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THE WHOS, wheres, whens and hows of Steep, a new documentary on extreme, backcountry skiing, are enough to hold anaudience—-especially the wheres (the severe peaks of Chamonix, the vast sweep of Alaska's Chugach range) and the hows (you need ropes, crampons and technical climbing chops to get where some of these guys go; you need a parachute to make it to where some of them end up). Steep wouldn't be great theater, though, without its exploration into the question that tugs at anyone watching a grown man, with a wife and child at home, drop into a 55-degree couloir, one sloppy turn from athousand-foot fall: Why?
The specter of death by misstep or avalanche attends every descent in Steep, and judging by the thread of interviews that runs through the film a lot of existential issues rise up when you're with a couple of guys on a treacherous, windswept mountaintop—the purpose and measure of life for one, the insignificance of man for another. Come showtime, though, the issues melt away to leave a narrow point of focus: how to ski down unfamiliar, unforgiving and, yes, very steep terrain without being buried by sliding snow.
"You have to do something right. There's no way to do something wrong, because you die," says French mountain guide Stephane Dan in the film. Or, in the words of Italian skier Stefano De Benedetti, "You act like a different person. You act with all [of] yourself ... to live so close to the possibility of dying, you understand what is really important and what is not." To approximate the metaphysical experience that De Benedetti is going on about, you might head to the ocean, row out 200 yards and jump in. Then pause to weigh your immediate priorities.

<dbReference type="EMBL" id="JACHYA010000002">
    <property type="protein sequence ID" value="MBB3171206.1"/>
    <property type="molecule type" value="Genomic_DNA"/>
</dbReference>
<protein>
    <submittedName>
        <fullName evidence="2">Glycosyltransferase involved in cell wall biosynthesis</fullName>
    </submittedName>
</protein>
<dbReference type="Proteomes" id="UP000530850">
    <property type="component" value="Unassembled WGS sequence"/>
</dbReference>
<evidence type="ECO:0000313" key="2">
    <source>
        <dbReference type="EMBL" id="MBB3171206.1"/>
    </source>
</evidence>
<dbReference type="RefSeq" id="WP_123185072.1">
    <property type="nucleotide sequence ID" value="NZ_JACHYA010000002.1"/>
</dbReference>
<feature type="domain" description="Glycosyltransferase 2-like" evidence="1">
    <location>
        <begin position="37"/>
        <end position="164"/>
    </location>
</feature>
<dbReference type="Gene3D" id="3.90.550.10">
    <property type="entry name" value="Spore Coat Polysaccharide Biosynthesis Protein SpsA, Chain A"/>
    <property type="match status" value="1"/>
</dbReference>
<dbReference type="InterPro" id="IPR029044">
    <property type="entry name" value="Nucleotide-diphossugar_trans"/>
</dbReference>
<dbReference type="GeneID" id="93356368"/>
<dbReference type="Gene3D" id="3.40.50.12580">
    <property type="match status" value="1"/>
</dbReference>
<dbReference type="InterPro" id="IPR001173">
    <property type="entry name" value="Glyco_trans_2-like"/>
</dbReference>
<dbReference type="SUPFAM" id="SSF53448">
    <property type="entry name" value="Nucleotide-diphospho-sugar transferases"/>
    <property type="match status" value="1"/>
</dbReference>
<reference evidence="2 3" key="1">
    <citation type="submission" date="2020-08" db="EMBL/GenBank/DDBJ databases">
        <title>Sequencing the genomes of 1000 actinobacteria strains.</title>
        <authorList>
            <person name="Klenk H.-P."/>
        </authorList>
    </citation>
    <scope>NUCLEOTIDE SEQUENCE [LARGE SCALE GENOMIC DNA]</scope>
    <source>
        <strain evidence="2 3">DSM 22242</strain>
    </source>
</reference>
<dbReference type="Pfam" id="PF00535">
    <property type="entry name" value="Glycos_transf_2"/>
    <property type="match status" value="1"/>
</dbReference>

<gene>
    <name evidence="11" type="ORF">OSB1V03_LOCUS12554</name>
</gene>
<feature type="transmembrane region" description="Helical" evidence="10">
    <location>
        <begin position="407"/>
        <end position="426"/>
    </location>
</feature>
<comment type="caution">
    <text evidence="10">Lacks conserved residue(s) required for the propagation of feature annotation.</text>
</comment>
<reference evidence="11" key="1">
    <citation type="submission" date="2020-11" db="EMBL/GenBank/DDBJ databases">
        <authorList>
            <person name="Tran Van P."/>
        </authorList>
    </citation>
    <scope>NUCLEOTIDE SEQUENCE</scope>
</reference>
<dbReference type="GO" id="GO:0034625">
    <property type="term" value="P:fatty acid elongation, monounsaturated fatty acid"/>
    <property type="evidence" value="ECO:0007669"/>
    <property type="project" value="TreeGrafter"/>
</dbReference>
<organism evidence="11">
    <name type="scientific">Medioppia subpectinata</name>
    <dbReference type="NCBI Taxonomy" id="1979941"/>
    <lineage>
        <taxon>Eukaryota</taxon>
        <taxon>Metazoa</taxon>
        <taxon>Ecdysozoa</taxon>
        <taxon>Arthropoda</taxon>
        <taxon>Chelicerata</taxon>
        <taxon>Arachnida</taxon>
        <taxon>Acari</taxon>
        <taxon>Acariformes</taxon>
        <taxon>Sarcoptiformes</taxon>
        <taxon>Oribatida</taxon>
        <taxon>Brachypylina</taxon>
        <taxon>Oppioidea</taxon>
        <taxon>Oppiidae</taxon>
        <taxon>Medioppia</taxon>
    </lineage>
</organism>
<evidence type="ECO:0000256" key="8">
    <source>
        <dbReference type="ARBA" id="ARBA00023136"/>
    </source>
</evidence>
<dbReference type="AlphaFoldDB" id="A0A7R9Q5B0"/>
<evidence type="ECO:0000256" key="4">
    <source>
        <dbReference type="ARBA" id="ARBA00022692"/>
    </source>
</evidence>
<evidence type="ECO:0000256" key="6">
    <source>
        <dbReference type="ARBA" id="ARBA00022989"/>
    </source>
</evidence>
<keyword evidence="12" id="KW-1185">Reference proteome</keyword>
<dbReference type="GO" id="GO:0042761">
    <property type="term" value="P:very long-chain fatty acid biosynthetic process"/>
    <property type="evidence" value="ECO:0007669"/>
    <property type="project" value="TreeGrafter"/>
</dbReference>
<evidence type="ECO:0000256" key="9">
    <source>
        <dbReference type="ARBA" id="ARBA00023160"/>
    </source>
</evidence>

Steep, written and directed by Emmy-award-winning TV producer Mark Obenhaus, provides a history of backcountry skiing, starting with Bill Briggs's audacious descent of the Grand Teton in 1971. It was a solo effort and the photos of Briggs's tracks in otherwise virgin snow on the seemingly vertical east face (the pictures were taken a day later by a newspaper photographer) have the power of a footprint on the moon. Briggs inspired priapic pilgrimages to the world's most remote and dangerous ski spots—of the dozen featured skiers in Steep only one, Seattle-raised Ingrid Backstrom, is a woman; she's described by a male peer as "a guy with a ponytail." The sport's evolution was sped along by events like 1988's balls-to-the-wall ski film Blizzard of Aahhh's and skiers like Shane McConkey, who invented ski basing, in which, Bondlike, he shusses a perilous line, then goes off a cliff before pulling his chute and wafting down.
Then there's Massachusetts-born Doug Coombs, perhaps the best extreme skier ever, who says his goal is simply to earn enough to do what he loves. "That was our plan," he says of his time as a heli--skiing guide in Alaska. "To take other people's money so we could go skiing in the greatest place in the world." If Coombs and his ilk don't seem the type to be socking money into a 401(k), it's because they've had friends die on a mountain. While the skiers reflect somberly upon the mortality rate, they do so without perceptible fear or grief. That's true even after Coombs, days after filming segments for Steep, falls off a cliff near La Grave, France. He was 48.
"He knew and I knew that you're never above the mountains," says Emily Coombs, Doug's wife and also a skier of improbable slopes. "I can't imagine a better way for Doug to have gone, even if it was too soon."
Though the skiers face death in the world's most sublime mountain settings, never in Steep do they turn their discussion to God. Rather, their life's work is revealed as a deeply human pursuit. As McConkey says, describing the sport's allure, "It's real."